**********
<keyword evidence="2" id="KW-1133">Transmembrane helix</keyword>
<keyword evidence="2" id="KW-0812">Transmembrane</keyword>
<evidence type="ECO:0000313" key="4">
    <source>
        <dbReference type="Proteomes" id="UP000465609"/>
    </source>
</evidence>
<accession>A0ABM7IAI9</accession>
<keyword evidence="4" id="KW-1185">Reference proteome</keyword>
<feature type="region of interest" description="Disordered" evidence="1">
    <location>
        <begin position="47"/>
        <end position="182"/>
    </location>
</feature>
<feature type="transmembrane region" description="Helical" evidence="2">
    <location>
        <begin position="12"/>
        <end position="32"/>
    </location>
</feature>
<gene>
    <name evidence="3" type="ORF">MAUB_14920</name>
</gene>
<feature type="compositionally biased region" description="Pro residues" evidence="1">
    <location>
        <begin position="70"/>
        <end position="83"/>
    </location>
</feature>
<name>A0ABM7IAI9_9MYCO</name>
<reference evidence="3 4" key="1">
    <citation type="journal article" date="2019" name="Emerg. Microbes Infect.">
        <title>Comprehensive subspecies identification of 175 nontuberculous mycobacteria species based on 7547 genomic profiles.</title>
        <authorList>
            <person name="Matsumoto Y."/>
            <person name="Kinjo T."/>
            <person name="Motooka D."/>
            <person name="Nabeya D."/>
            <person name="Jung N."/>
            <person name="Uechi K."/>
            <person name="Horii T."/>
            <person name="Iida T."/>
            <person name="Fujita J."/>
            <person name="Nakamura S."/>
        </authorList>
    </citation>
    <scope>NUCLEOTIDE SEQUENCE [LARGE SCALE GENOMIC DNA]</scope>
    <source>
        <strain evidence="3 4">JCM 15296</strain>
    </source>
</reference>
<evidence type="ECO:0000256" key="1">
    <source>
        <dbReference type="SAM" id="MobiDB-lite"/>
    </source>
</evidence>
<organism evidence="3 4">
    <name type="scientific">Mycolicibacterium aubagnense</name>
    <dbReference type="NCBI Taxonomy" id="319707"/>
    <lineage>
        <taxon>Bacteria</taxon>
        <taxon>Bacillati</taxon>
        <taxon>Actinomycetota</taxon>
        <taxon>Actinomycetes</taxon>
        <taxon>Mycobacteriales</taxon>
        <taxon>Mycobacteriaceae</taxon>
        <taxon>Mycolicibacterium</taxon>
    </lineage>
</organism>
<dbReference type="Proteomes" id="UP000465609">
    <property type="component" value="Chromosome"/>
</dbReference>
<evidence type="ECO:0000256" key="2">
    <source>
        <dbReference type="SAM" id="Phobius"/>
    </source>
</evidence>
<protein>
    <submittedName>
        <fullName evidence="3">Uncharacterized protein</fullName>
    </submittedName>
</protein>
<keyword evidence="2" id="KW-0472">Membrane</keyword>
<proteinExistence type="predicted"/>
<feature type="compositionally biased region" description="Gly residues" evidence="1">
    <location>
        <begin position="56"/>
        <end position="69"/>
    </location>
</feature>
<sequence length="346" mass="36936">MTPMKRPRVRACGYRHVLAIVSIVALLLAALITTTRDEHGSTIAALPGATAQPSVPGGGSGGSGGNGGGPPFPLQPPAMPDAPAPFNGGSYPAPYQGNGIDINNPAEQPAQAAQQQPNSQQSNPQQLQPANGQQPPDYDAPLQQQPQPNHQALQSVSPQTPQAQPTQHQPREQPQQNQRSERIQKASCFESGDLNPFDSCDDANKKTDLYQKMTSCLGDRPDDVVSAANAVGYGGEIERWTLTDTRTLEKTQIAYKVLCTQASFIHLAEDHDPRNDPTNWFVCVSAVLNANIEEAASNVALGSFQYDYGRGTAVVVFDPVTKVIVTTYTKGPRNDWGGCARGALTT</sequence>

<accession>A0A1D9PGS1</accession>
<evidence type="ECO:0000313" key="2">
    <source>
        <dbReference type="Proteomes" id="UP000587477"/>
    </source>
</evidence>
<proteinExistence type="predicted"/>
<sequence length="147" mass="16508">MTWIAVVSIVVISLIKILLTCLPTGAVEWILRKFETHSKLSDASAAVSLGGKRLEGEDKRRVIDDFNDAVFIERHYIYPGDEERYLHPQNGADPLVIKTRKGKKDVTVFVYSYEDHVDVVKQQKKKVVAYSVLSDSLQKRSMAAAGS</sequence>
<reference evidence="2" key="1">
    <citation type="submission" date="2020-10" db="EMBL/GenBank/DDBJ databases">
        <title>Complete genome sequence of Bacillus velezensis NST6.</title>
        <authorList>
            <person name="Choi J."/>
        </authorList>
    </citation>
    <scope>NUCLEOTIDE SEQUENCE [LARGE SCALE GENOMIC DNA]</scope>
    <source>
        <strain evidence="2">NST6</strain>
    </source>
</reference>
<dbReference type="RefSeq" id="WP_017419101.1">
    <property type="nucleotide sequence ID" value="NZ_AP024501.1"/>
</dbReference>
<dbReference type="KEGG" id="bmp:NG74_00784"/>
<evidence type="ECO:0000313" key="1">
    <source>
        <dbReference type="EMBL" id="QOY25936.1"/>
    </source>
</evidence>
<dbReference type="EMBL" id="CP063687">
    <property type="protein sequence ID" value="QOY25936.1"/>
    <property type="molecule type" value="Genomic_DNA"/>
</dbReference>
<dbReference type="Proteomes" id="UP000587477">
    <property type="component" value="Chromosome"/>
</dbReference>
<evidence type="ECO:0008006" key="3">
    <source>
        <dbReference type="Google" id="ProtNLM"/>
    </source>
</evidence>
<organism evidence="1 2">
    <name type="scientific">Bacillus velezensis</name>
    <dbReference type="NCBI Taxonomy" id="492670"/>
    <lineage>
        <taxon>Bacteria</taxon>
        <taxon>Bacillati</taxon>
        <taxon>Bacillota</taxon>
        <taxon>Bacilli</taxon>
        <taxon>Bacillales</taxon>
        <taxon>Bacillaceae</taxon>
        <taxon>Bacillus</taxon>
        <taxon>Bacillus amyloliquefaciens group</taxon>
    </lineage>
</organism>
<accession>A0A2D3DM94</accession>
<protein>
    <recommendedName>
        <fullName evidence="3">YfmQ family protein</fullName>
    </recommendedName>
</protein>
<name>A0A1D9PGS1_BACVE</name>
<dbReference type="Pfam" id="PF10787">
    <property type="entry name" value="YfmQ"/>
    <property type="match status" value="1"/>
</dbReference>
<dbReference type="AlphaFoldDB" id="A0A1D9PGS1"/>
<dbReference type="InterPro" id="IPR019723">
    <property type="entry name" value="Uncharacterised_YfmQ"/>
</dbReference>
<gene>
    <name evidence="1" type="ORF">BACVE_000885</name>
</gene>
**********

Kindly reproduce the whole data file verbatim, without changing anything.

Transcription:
<keyword evidence="2" id="KW-1133">Transmembrane helix</keyword>
<keyword evidence="2" id="KW-0812">Transmembrane</keyword>
<evidence type="ECO:0000313" key="4">
    <source>
        <dbReference type="Proteomes" id="UP000465609"/>
    </source>
</evidence>
<accession>A0ABM7IAI9</accession>
<keyword evidence="4" id="KW-1185">Reference proteome</keyword>
<feature type="region of interest" description="Disordered" evidence="1">
    <location>
        <begin position="47"/>
        <end position="182"/>
    </location>
</feature>
<feature type="transmembrane region" description="Helical" evidence="2">
    <location>
        <begin position="12"/>
        <end position="32"/>
    </location>
</feature>
<gene>
    <name evidence="3" type="ORF">MAUB_14920</name>
</gene>
<feature type="compositionally biased region" description="Pro residues" evidence="1">
    <location>
        <begin position="70"/>
        <end position="83"/>
    </location>
</feature>
<name>A0ABM7IAI9_9MYCO</name>
<reference evidence="3 4" key="1">
    <citation type="journal article" date="2019" name="Emerg. Microbes Infect.">
        <title>Comprehensive subspecies identification of 175 nontuberculous mycobacteria species based on 7547 genomic profiles.</title>
        <authorList>
            <person name="Matsumoto Y."/>
            <person name="Kinjo T."/>
            <person name="Motooka D."/>
            <person name="Nabeya D."/>
            <person name="Jung N."/>
            <person name="Uechi K."/>
            <person name="Horii T."/>
            <person name="Iida T."/>
            <person name="Fujita J."/>
            <person name="Nakamura S."/>
        </authorList>
    </citation>
    <scope>NUCLEOTIDE SEQUENCE [LARGE SCALE GENOMIC DNA]</scope>
    <source>
        <strain evidence="3 4">JCM 15296</strain>
    </source>
</reference>
<evidence type="ECO:0000256" key="1">
    <source>
        <dbReference type="SAM" id="MobiDB-lite"/>
    </source>
</evidence>
<organism evidence="3 4">
    <name type="scientific">Mycolicibacterium aubagnense</name>
    <dbReference type="NCBI Taxonomy" id="319707"/>
    <lineage>
        <taxon>Bacteria</taxon>
        <taxon>Bacillati</taxon>
        <taxon>Actinomycetota</taxon>
        <taxon>Actinomycetes</taxon>
        <taxon>Mycobacteriales</taxon>
        <taxon>Mycobacteriaceae</taxon>
        <taxon>Mycolicibacterium</taxon>
    </lineage>
</organism>
<dbReference type="Proteomes" id="UP000465609">
    <property type="component" value="Chromosome"/>
</dbReference>
<evidence type="ECO:0000256" key="2">
    <source>
        <dbReference type="SAM" id="Phobius"/>
    </source>
</evidence>
<protein>
    <submittedName>
        <fullName evidence="3">Uncharacterized protein</fullName>
    </submittedName>
</protein>
<keyword evidence="2" id="KW-0472">Membrane</keyword>
<proteinExistence type="predicted"/>
<feature type="compositionally biased region" description="Gly residues" evidence="1">
    <location>
        <begin position="56"/>
        <end position="69"/>
    </location>
</feature>
<sequence length="346" mass="36936">MTPMKRPRVRACGYRHVLAIVSIVALLLAALITTTRDEHGSTIAALPGATAQPSVPGGGSGGSGGNGGGPPFPLQPPAMPDAPAPFNGGSYPAPYQGNGIDINNPAEQPAQAAQQQPNSQQSNPQQLQPANGQQPPDYDAPLQQQPQPNHQALQSVSPQTPQAQPTQHQPREQPQQNQRSERIQKASCFESGDLNPFDSCDDANKKTDLYQKMTSCLGDRPDDVVSAANAVGYGGEIERWTLTDTRTLEKTQIAYKVLCTQASFIHLAEDHDPRNDPTNWFVCVSAVLNANIEEAASNVALGSFQYDYGRGTAVVVFDPVTKVIVTTYTKGPRNDWGGCARGALTT</sequence>

<accession>A0A1D9PGS1</accession>
<evidence type="ECO:0000313" key="2">
    <source>
        <dbReference type="Proteomes" id="UP000587477"/>
    </source>
</evidence>
<proteinExistence type="predicted"/>
<sequence length="147" mass="16508">MTWIAVVSIVVISLIKILLTCLPTGAVEWILRKFETHSKLSDASAAVSLGGKRLEGEDKRRVIDDFNDAVFIERHYIYPGDEERYLHPQNGADPLVIKTRKGKKDVTVFVYSYEDHVDVVKQQKKKVVAYSVLSDSLQKRSMAAAGS</sequence>
<reference evidence="2" key="1">
    <citation type="submission" date="2020-10" db="EMBL/GenBank/DDBJ databases">
        <title>Complete genome sequence of Bacillus velezensis NST6.</title>
        <authorList>
            <person name="Choi J."/>
        </authorList>
    </citation>
    <scope>NUCLEOTIDE SEQUENCE [LARGE SCALE GENOMIC DNA]</scope>
    <source>
        <strain evidence="2">NST6</strain>
    </source>
</reference>
<dbReference type="RefSeq" id="WP_017419101.1">
    <property type="nucleotide sequence ID" value="NZ_AP024501.1"/>
</dbReference>
<dbReference type="KEGG" id="bmp:NG74_00784"/>
<evidence type="ECO:0000313" key="1">
    <source>
        <dbReference type="EMBL" id="QOY25936.1"/>
    </source>
</evidence>
<dbReference type="EMBL" id="CP063687">
    <property type="protein sequence ID" value="QOY25936.1"/>
    <property type="molecule type" value="Genomic_DNA"/>
</dbReference>
<dbReference type="Proteomes" id="UP000587477">
    <property type="component" value="Chromosome"/>
</dbReference>
<evidence type="ECO:0008006" key="3">
    <source>
        <dbReference type="Google" id="ProtNLM"/>
    </source>
</evidence>
<organism evidence="1 2">
    <name type="scientific">Bacillus velezensis</name>
    <dbReference type="NCBI Taxonomy" id="492670"/>
    <lineage>
        <taxon>Bacteria</taxon>
        <taxon>Bacillati</taxon>
        <taxon>Bacillota</taxon>
        <taxon>Bacilli</taxon>
        <taxon>Bacillales</taxon>
        <taxon>Bacillaceae</taxon>
        <taxon>Bacillus</taxon>
        <taxon>Bacillus amyloliquefaciens group</taxon>
    </lineage>
</organism>
<accession>A0A2D3DM94</accession>
<protein>
    <recommendedName>
        <fullName evidence="3">YfmQ family protein</fullName>
    </recommendedName>
</protein>
<name>A0A1D9PGS1_BACVE</name>
<dbReference type="Pfam" id="PF10787">
    <property type="entry name" value="YfmQ"/>
    <property type="match status" value="1"/>
</dbReference>
<dbReference type="AlphaFoldDB" id="A0A1D9PGS1"/>
<dbReference type="InterPro" id="IPR019723">
    <property type="entry name" value="Uncharacterised_YfmQ"/>
</dbReference>
<gene>
    <name evidence="1" type="ORF">BACVE_000885</name>
</gene>